n breasts: She was a bit dull but what a cracking pair of thrupney bits! From Cockney rhyming slang “thrupney bits” / “tits.” The thrupney bit was once a three-pence coin but is no longer in circulation. Although I’ve been doing my best to avoid putting plurals into this piece of work, I have a lot of trouble trying to think of any situation in which you would ever refer to a single thrupney bit. Perhaps someday the terms “thrupney bit implants” or “thrupney bit cancer” will be commonplace, but they aren’t now.
n 1 check; check-mark. One of those little (usually handwritten) marks people put next to things to show that they’re correct. Not the X (that’s for wrong answers), the other one. 2 moment. A very short space of time, very much equivalent to the way “second” is used in conversation: Try and hold it on for the moment, I’ll be back in a tick once I’ve phoned an ambulance. No doubt derived from clock noises.
n scalper. The people that hang around outside concert venues trying to sell second-hand tickets at vastly inflated prices. Everyone love to hate them, until they need them. To my mind, they perform two useful functions. First off, they create liquidity in the second-hand ticket market. And secondly, they give the rest of us someone to feel superior to in a kind of minor, petty way. It’s win-win.
adj in a good state; going well: We spent all the weekend on our knees and the garden’s tickety-boo now!
adj a fine example of his/her gender: Did you see the tidy new bloke working in the sweet shop? Blokes rather like this word because it has a definite subtext suggesting dusting and hoovering.
adj 1 drunk: My mother-in-law seemed rather nice the first time I met her, but I could swear she was tight. 2 miserly. I’m too tired to think of an example phrase, you’ll have to make your own up.
n pantyhose. I’m getting rather out of my depth here. Opaque, very thin women’s leggings and generally skin-coloured or black. “Tights” in the U.S. are generally coloured, thicker, more like leggings and rarely worn. All of this makes little difference to me because the only reason I’d ever think about buying either would be if I was considering a career in armed robbery.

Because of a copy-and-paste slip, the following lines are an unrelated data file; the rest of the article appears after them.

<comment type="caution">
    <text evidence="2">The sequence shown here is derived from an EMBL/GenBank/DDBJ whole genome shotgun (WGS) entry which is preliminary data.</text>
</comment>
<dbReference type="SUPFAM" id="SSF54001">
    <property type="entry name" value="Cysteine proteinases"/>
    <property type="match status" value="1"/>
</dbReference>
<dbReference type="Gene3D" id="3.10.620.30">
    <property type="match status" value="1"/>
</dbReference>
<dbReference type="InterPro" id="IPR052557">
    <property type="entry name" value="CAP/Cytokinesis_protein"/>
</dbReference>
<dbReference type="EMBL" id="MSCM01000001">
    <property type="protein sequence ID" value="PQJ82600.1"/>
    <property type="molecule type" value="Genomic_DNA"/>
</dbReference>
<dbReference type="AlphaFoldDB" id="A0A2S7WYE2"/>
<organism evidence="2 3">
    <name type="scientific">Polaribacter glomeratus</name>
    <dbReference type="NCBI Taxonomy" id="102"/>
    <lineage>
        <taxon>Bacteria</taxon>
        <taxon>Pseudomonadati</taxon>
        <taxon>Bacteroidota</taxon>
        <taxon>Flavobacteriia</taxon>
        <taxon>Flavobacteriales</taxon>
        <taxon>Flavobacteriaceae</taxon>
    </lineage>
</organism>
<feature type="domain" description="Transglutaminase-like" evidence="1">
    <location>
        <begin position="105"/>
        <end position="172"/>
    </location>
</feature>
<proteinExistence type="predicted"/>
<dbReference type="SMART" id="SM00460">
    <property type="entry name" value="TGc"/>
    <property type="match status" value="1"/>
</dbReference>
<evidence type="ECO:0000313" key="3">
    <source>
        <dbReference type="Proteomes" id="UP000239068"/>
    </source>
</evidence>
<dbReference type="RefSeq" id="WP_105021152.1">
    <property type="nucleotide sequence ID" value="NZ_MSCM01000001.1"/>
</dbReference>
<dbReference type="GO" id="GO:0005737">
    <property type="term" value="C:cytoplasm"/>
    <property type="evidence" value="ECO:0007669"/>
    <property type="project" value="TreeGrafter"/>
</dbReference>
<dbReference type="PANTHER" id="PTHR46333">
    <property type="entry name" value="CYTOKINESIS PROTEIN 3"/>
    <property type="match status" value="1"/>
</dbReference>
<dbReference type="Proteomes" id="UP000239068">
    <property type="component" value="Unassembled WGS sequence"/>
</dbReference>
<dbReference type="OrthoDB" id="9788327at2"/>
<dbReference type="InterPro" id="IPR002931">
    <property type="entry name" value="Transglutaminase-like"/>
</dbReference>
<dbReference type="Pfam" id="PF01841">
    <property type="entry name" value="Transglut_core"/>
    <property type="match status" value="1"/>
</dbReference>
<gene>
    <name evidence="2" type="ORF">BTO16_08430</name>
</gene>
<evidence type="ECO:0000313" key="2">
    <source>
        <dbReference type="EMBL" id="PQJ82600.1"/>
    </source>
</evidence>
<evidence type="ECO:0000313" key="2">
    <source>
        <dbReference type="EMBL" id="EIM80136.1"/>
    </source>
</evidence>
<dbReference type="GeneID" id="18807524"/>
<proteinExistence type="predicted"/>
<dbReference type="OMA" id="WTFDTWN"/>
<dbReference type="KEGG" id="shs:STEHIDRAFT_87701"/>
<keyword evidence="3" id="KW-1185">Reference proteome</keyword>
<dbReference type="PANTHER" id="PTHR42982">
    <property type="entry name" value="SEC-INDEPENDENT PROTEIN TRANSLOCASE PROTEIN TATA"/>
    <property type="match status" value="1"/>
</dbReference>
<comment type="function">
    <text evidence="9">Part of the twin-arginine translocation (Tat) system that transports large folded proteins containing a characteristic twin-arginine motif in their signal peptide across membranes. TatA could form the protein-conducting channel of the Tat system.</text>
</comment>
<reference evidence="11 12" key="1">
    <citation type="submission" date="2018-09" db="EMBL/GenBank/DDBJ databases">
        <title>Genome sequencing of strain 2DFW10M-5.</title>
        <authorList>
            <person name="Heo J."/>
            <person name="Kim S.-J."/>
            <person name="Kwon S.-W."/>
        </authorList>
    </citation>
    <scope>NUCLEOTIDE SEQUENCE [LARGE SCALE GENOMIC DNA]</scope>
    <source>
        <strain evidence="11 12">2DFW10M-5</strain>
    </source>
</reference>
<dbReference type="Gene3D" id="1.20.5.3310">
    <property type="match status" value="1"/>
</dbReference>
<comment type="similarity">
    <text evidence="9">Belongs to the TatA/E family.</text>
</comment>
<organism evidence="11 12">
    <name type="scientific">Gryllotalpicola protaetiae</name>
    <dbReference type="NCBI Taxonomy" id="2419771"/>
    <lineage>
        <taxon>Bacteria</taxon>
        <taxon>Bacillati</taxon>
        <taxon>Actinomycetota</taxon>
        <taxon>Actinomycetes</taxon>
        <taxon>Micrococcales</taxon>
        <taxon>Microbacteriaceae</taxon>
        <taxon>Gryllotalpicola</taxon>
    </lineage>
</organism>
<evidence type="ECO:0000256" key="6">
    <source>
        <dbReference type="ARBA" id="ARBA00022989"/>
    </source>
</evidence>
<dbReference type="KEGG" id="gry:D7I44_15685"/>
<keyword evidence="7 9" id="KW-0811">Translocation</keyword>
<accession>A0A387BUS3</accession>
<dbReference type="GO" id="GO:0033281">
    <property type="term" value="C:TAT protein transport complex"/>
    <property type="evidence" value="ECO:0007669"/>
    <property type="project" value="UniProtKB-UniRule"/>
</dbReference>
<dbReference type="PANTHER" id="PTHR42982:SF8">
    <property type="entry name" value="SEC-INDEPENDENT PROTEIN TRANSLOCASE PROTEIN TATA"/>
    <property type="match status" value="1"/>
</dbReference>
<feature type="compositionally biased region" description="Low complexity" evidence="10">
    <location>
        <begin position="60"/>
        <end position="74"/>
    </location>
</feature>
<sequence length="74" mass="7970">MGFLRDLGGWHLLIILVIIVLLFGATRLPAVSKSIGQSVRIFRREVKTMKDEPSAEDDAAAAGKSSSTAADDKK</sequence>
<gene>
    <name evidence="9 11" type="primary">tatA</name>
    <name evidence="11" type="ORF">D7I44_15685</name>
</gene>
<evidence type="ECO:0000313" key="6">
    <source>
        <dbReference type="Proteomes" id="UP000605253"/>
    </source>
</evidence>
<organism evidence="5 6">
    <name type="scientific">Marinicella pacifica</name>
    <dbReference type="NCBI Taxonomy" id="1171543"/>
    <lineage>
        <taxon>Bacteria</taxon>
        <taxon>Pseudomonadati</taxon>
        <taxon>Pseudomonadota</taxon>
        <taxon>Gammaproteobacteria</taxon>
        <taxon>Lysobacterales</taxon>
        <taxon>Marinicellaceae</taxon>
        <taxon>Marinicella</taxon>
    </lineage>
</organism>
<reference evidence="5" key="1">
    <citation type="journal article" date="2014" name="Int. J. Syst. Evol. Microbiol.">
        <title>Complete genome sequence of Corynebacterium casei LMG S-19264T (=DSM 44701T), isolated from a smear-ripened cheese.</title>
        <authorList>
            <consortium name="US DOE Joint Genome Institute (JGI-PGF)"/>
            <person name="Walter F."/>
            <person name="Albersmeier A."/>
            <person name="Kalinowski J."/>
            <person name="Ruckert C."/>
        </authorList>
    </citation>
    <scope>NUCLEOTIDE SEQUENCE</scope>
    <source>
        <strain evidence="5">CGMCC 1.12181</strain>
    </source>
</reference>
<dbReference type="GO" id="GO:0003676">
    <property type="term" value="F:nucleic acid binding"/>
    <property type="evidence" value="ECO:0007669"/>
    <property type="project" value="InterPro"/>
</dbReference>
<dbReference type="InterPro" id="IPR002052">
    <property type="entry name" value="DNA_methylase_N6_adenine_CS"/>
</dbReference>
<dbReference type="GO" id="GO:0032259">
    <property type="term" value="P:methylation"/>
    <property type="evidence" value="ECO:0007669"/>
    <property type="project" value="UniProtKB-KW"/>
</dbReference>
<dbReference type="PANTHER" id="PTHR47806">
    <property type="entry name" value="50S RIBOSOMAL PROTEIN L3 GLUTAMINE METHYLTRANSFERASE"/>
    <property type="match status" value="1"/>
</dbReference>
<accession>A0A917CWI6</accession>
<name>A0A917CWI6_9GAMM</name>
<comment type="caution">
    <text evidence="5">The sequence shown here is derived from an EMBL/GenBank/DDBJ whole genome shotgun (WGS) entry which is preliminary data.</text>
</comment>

n cash register. The device at the checkout of a shop upon which the assistant works out how much you have to pay, and which contains the money paid by other customers. That has to be the most long-winded and hapless definition I’ve written lately. The word “till” is used in the U.S. but refers to the removable drawer tray in the machine, not the whole device.
1 n place in great disarray: Your flat is a complete tip! Derived I think from the British term rubbish tip, where one goes to tip rubbish. 2 a gratuity (universal).
n whiteout; Liquid Paper. You know, the stuff that you use to paint over mistakes you’ve made on bits of paper. The stuff that smells good. Fuck, that’s good. Look at the pretty colours. Who wants popcorn?
n a demure, civilised drink. Usually of sherry, Martini or some other light spirit measure. You grandmother might acquiesce to a tipple before dinner. My grandmother, as it happens, acquiesced to several tipples before dinner, and a few after.
adj very small; ickle. Perhaps slightly childish, but in common use in the U.K.: Well, the food was very nice, but the helpings were titchy!
adj awry: As soon as the squirrel escaped the whole thing went tits up. Whilst the term originally referred to something which was dead (presumably derived from the orientation of said tits), it’s evolved to mean anything in a poor shape.
n a delicacy consisting of sausages in Yorkshire pudding batter, in a sort of pie shape. The etymology is a tough one to guess at, as the dish itself contains no obvious holes and it’s difficult, although not impossible, to confuse sausages and toads.
n penis. “Tadger,” “todge” and “tadge” have been known to slip in too. As it were.
n scumbag. Someone worthy of contempt – scoundrel, rotter, that sort of thing. A rather antiquated word. I am reliably informed that the term derives from weaving, where “tow” refers to short bits of fibre left over after combing the longer flax (“line”). Tow can be used as-is for cleaning guns, lighting fires or strangling small children, or it can be made into “tow cloth”; cheap clothing worn by manual labourers. A “tow rag” is a piece of tow cloth which has finished its useful clothing life and is now being used to stop oil dripping out of the car or such like. I can’t help wondering whether “toe-rag” is the Victorian equivalent of “douchebag”.
n member of the upper classes – someone born with a silver spoon in their mouth, you might say. A rather esoteric working-class term.
n tomato ketchup. In the U.K. these two terms are interchangeable although “tomato ketchup” is in more common use, as tomato sauce could equally easily refer to the pasta-type sauce in a jar or can.
interj goodbye; cheerio. Rather old-fashioned. Also toodle-oo. This may be derived from English soldiers attempting to pronounce “a tout à l’heure” (“see you later”) in French during the First World War. Or perhaps toodle-pip is some sort of derivation of that involving the French word “pipe,” which is slang for a blow-job. Whilst this fact is true, the derivation idea is something I’ve just made up off the top of my head right now.